US Farm Economy Continues to Sputter
The Kansas City Federal Reserve just released their latest Ag Economy update and it shows a continuing sputtering or slump in the farm economy. The first section of the update reviewed the data released by USDA on expected farm income for 2016. The USDA had originally released their farm income estimate in February and then updated it in August.
USDA had increased their estimate of net farm income by 43% for 2015 and 31% for 2016, however, that was not based on an upward adjustment in gross revenues, but rather a larger reduction in farm expenses, primarily capital expenditures. When you see a large reduction in capital expenditures, the business is not healthy. Healthy businesses are willing to purchase new equipment to expand or make their business more efficient. Unhealthy businesses will cut back on equipment purchases when times are bad even if it would help profits (especially if the bank is involved).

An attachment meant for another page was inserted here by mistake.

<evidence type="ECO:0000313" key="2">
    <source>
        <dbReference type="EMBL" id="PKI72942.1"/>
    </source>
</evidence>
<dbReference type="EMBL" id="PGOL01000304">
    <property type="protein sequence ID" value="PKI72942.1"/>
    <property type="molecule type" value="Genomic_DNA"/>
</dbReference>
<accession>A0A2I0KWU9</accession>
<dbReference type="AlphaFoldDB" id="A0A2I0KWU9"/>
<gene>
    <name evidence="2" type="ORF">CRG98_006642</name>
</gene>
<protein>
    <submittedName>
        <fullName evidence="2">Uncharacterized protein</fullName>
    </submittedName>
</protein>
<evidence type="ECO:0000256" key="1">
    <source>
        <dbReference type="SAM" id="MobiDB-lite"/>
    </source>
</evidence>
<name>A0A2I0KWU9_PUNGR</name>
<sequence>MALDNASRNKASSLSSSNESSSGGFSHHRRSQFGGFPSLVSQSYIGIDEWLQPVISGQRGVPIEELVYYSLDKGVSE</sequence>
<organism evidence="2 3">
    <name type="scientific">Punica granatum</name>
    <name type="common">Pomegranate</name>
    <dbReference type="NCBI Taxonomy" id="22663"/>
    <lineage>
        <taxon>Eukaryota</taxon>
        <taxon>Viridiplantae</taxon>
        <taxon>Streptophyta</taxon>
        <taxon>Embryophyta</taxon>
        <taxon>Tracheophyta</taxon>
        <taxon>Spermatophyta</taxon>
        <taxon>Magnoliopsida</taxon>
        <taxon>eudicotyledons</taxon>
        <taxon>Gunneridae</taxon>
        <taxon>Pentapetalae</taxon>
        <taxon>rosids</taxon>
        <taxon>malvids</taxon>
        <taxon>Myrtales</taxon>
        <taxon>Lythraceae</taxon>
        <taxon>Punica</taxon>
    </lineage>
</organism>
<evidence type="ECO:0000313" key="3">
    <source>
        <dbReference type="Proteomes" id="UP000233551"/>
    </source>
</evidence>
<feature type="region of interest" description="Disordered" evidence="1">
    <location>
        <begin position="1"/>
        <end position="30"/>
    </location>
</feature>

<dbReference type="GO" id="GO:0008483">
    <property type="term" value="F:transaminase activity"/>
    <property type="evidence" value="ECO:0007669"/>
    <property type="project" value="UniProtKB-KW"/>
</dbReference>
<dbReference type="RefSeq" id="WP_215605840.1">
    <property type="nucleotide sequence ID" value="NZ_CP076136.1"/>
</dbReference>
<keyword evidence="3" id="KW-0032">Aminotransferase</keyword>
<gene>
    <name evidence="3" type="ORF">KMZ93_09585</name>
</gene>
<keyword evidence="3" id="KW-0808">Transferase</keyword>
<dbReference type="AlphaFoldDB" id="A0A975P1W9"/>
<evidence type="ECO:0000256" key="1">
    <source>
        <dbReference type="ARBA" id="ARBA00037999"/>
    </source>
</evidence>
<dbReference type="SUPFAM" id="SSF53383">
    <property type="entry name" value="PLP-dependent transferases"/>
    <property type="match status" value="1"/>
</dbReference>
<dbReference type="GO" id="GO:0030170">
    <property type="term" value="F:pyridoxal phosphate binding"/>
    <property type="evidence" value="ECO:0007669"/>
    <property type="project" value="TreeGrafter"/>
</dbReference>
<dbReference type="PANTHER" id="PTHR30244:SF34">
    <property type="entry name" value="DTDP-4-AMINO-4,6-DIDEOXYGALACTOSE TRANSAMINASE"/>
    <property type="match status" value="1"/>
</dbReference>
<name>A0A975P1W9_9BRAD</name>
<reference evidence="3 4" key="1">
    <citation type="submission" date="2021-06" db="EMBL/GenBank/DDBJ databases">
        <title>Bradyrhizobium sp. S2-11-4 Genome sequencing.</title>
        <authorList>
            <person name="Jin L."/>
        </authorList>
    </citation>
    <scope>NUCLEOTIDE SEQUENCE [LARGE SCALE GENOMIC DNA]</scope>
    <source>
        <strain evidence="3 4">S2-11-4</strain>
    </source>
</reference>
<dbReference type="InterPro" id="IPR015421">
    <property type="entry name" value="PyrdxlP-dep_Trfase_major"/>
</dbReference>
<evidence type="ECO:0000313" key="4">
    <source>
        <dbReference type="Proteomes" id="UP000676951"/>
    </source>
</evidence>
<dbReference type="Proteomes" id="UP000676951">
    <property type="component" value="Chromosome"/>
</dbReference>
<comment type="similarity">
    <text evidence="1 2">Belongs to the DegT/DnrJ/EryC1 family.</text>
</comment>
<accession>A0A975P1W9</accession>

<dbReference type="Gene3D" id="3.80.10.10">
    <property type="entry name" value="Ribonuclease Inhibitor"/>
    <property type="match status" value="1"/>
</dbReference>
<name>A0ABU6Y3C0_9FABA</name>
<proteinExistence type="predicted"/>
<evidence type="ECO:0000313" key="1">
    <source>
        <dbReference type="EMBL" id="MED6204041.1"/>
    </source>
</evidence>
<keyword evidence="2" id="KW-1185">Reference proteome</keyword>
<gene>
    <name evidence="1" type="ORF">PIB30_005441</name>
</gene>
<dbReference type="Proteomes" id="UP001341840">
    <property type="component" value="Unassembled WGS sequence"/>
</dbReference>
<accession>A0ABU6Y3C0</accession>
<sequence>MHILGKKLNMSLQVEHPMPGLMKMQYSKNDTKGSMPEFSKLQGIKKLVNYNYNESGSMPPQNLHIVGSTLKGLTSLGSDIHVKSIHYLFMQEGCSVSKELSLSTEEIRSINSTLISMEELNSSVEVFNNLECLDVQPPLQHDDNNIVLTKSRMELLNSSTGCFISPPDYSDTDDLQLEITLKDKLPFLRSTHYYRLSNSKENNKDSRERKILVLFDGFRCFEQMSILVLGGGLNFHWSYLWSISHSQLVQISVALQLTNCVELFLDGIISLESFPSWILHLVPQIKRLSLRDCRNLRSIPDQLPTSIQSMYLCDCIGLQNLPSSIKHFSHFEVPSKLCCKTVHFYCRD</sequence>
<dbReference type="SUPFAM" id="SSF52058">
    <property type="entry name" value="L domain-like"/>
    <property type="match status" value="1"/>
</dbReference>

The next part of the update showed four charts indicating the range of prices and related production costs for corn, soybeans, wheat and cotton. Corn prices were well in excess of costs in 2013, mostly in excess in 2014 and for 2015 and 2016 at the upper end of production costs. Soybean growers have had prices for all four years that would allow production costs to be covered.
Now for wheat and cotton growers, the picture is much bleaker. Wheat growers were profitable in 2013, could have had profits in 2015 and are well under water in 2015 and 2016. Cotton is just under water for all four years.
Livestock producers appear to follow the same trend. Hog producers have been profitable for all four years with 2016 being the worst. Fed cattle operators had profits in 2014 and losses in the other three years. Dairy farmers had profits in 2014 and losses the other three years. Cow/Calf operators were very profitable in 2014 and 2015, however 2016 is starting to show stress on profits.
On the credit side, bankers are now reporting that 7% of their farm loans are experiencing severe stress up from 4% of loans in 2015. Last year 40% of bankers were reporting that other non-farm businesses were being affected by low farm income. Now, this percentage is up to 80%.
In conclusion, the outlook continues to be bleak, however, with very low interest rates, this period is still better than the 1980s.